Although federal Indian policies are largely determined by Congress and the executive branch, it is the commissioner and assistant secretary of Indian Affairs who must implement them. Over the past two centuries, the overarching goals of federal Indian policy have been the social and political integration and assimilation of Native Americans and the extinguishment of aboriginal title to Indian lands. These goals have been woven into policies of emigration, assimilation, acculturation, termination, reservations, and consumerism, shifting under the influence of a changing national moral compass. Indian Affairs commissioners have and continue to hold an enormous power to dictate how these policies affect the fate of Indians and their lands, a power that David H. DeJong shows has been used and misused in different ways through the years.
By examining the work of the Indian affairs commissioners and the assistant secretaries, DeJong gives new insight into how federal Indian policy has evolved and been shaped by the social, political, and cultural winds of the day.
David H. DeJong
is director of the Pima-Maricopa Irrigation Project. His books include Forced to Abandon Our Fields: The 1914 Clay Southworth Gila River Pima Interviews
and American Indian Treaties: A Guide to American Indian Treaties and Treaty-Making, 1607–1911.
Table of Contents:
List of Tables
Preface: The Commissioners of Indian Affairs
1. Aboriginal Indian Title: The Meaning of Indian Country
2. “Civilize or Exterminate?”: Formative Indian Policy, 1775–1849
3. “Halfway across the Continent”: Beginnings of a Reservation Policy, 1849–1861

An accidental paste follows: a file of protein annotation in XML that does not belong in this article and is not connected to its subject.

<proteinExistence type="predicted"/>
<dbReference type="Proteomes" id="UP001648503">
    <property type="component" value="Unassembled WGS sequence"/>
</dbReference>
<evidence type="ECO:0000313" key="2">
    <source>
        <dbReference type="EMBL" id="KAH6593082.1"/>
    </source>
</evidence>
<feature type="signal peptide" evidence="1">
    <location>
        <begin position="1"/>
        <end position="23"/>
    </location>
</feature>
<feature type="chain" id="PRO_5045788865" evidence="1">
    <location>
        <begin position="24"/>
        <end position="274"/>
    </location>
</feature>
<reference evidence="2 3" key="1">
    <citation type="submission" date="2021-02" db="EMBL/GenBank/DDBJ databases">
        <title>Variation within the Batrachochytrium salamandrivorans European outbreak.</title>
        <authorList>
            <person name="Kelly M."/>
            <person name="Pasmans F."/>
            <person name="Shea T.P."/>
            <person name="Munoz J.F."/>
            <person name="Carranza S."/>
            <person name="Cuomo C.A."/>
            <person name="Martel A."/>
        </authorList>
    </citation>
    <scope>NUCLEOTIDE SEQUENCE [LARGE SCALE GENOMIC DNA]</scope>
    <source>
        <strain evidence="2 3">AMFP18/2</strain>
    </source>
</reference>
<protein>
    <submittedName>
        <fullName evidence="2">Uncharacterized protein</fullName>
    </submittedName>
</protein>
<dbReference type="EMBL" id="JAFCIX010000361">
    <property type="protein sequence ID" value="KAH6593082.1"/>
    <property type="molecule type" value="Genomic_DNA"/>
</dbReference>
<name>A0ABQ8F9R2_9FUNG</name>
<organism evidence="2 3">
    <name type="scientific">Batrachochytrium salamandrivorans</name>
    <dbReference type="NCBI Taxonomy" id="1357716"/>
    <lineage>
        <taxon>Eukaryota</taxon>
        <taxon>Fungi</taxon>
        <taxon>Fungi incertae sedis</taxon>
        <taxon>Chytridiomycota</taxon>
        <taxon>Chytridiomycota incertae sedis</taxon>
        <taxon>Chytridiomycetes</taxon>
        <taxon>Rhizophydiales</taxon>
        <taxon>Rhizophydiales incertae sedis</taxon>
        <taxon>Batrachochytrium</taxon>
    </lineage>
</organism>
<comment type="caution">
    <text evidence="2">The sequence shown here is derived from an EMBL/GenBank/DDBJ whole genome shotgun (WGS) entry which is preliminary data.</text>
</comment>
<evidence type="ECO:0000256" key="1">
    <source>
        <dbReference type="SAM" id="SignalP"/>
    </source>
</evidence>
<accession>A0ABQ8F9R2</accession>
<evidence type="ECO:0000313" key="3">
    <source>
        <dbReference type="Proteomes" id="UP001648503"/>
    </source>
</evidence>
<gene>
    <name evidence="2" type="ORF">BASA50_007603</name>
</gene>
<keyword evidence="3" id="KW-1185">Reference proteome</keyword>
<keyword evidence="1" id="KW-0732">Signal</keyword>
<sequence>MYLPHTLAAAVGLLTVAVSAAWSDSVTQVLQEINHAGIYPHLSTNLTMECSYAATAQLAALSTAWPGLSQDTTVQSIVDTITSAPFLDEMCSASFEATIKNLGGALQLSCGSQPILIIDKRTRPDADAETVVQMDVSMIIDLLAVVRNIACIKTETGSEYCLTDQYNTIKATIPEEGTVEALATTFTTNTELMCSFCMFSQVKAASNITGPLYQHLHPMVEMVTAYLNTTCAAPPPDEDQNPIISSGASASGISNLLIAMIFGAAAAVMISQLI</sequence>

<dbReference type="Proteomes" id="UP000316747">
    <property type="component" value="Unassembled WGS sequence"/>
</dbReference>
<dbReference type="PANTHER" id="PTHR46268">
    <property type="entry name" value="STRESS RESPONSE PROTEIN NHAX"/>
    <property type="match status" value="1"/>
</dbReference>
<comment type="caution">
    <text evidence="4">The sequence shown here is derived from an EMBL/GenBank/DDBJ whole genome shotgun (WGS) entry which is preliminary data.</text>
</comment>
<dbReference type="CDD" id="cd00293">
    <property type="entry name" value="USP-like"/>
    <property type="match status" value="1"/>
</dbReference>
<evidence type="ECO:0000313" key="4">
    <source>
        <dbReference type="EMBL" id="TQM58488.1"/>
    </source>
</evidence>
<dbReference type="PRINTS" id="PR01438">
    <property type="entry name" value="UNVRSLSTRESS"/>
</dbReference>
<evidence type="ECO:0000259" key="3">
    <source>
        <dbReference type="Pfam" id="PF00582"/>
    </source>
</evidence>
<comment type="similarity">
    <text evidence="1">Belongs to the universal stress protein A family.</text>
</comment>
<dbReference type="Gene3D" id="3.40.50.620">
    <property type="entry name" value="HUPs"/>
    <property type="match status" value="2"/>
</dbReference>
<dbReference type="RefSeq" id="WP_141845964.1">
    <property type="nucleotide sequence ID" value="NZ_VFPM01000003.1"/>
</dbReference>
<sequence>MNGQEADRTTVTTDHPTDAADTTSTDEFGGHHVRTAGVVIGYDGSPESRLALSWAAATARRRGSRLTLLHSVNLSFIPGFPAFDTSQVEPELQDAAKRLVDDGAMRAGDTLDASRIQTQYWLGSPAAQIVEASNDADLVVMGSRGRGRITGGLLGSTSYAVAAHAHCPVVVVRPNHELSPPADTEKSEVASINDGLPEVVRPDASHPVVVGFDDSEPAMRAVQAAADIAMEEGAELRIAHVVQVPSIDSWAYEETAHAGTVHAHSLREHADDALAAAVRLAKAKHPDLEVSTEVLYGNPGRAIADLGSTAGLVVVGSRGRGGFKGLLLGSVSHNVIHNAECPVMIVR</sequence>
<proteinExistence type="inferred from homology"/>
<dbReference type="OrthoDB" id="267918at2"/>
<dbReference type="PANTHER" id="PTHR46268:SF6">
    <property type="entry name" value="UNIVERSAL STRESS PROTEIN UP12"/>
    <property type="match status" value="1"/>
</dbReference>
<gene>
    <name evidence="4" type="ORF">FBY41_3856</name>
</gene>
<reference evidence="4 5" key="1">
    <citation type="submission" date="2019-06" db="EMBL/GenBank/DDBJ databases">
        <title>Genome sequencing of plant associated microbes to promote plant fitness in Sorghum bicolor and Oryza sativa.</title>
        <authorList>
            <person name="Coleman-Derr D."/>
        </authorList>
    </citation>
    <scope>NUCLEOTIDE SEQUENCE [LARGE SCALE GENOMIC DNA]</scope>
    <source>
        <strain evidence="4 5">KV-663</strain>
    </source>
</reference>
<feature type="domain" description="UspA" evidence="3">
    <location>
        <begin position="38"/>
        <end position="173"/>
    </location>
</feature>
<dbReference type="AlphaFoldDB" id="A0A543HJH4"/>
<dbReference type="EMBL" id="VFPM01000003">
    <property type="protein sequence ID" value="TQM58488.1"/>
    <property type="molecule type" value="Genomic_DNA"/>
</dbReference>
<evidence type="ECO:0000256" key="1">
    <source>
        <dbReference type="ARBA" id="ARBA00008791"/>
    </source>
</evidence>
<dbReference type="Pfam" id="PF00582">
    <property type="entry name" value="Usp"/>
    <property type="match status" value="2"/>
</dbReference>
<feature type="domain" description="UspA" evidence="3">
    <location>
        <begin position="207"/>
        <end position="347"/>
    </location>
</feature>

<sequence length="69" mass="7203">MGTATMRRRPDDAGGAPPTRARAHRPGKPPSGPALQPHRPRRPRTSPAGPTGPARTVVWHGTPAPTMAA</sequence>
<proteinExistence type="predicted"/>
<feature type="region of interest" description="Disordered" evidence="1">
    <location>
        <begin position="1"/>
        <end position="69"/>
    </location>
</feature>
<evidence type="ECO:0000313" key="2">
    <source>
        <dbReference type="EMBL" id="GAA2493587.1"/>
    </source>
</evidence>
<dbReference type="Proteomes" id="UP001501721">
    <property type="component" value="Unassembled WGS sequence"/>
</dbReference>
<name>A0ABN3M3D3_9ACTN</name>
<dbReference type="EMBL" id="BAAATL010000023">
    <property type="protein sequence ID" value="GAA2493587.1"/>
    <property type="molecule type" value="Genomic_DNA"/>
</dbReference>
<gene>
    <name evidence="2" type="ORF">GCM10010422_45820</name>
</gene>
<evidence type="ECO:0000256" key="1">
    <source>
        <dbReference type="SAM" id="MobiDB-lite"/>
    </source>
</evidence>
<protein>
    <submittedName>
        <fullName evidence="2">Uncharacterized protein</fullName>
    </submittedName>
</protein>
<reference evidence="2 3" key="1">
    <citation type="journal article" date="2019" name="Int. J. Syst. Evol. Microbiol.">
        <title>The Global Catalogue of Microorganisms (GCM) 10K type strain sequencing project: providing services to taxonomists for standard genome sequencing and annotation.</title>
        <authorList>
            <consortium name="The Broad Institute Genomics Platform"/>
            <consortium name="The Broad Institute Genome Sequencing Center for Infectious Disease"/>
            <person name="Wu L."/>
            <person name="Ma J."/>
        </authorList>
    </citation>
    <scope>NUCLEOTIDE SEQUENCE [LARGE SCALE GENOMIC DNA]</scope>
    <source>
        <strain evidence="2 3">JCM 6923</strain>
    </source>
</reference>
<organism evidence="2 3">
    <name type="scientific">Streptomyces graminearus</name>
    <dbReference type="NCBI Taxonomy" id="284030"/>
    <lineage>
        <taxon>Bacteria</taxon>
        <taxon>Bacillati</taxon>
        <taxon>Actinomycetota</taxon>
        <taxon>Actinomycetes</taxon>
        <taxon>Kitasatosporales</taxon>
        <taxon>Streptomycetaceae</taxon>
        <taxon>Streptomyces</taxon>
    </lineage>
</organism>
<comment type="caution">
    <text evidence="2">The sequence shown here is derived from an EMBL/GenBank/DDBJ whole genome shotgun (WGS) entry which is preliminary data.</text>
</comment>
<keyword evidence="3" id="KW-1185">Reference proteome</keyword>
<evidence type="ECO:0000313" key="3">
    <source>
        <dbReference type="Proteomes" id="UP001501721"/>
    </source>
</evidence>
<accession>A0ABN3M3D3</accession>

4. “To Conquer by Kindness”: Civil War and Peace Policy, 1861–1881
5. “Part of the Great Family”: Allotment and Citizenship, 1881–1904
6. “The New Magna Charta”: Carrying Civilization to the Indians, 1905–1928
7. “Last Chance for the Indians?”: Reorganization and New Deal, 1928–1948
8. “Men, Money, and Management”: Termination and Relocation, 1948–1961
9. “Awakening the National Conscience”: The Call for Self- Determination, 1961–1980
10. “A Federalist Partnership”: Indian Self- Determination, 1981–2017
11. “A Most Anonymous Position”: Federal Indian Policy and the Bureau of Indian Affairs, 1824–2017
Praise and Reviews:
“This study will occupy a unique niche because there is no other work that covers the individuals who served in this critical position in Indian affairs. It is a worthy and necessary work.”
—David E. Wilkins, E. Claiborne Robins Distinguished Professor in Leadership Studies, University of Richmond
“Well written, engaging, and scholarly, this volume is a thoroughly researched survey. Anyone doing treaty rights, land claims, federal recognition, and other tribal historical research will find it indispensable.”
—Matthew L. M. Fletcher, professor of law and director of the Indigenous Law & Policy Center, Michigan State University